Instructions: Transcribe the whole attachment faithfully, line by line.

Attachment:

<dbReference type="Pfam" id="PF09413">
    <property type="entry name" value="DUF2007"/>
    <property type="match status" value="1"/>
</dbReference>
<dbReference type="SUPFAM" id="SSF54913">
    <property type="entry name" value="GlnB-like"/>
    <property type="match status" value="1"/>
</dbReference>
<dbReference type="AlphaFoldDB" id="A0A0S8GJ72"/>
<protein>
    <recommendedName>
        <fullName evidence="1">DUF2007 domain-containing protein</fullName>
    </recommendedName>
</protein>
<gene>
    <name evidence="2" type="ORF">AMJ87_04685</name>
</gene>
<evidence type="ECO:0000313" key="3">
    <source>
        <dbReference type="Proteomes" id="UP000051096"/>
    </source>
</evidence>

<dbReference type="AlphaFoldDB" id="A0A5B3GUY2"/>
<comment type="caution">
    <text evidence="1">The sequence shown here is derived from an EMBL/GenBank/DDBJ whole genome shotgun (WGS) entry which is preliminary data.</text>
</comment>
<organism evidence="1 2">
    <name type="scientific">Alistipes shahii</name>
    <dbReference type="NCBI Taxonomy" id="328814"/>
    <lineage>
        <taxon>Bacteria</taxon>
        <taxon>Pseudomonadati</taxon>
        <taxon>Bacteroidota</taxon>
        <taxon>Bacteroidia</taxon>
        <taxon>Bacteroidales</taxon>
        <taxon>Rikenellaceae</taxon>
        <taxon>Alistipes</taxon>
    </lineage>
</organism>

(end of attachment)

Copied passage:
<dbReference type="Pfam" id="PF09413">
    <property type="entry name" value="DUF2007"/>
    <property type="match status" value="1"/>
</dbReference>
<dbReference type="SUPFAM" id="SSF54913">
    <property type="entry name" value="GlnB-like"/>
    <property type="match status" value="1"/>
</dbReference>
<dbReference type="AlphaFoldDB" id="A0A0S8GJ72"/>
<protein>
    <recommendedName>
        <fullName evidence="1">DUF2007 domain-containing protein</fullName>
    </recommendedName>
</protein>
<gene>
    <name evidence="2" type="ORF">AMJ87_04685</name>
</gene>
<evidence type="ECO:0000313" key="3">
    <source>
        <dbReference type="Proteomes" id="UP000051096"/>
    </source>
</evidence>

<dbReference type="AlphaFoldDB" id="A0A5B3GUY2"/>
<comment type="caution">
    <text evidence="1">The sequence shown here is derived from an EMBL/GenBank/DDBJ whole genome shotgun (WGS) entry which is preliminary data.</text>
</comment>
<organism evidence="1 2">
    <name type="scientific">Alistipes shahii</name>
    <dbReference type="NCBI Taxonomy" id="328814"/>
    <lineage>
        <taxon>Bacteria</taxon>
        <taxon>Pseudomonadati</taxon>
        <taxon>Bacteroidota</taxon>
        <taxon>Bacteroidia</taxon>
        <taxon>Bacteroidales</taxon>
        <taxon>Rikenellaceae</taxon>
        <taxon>Alistipes</taxon>
    </lineage>
</organism>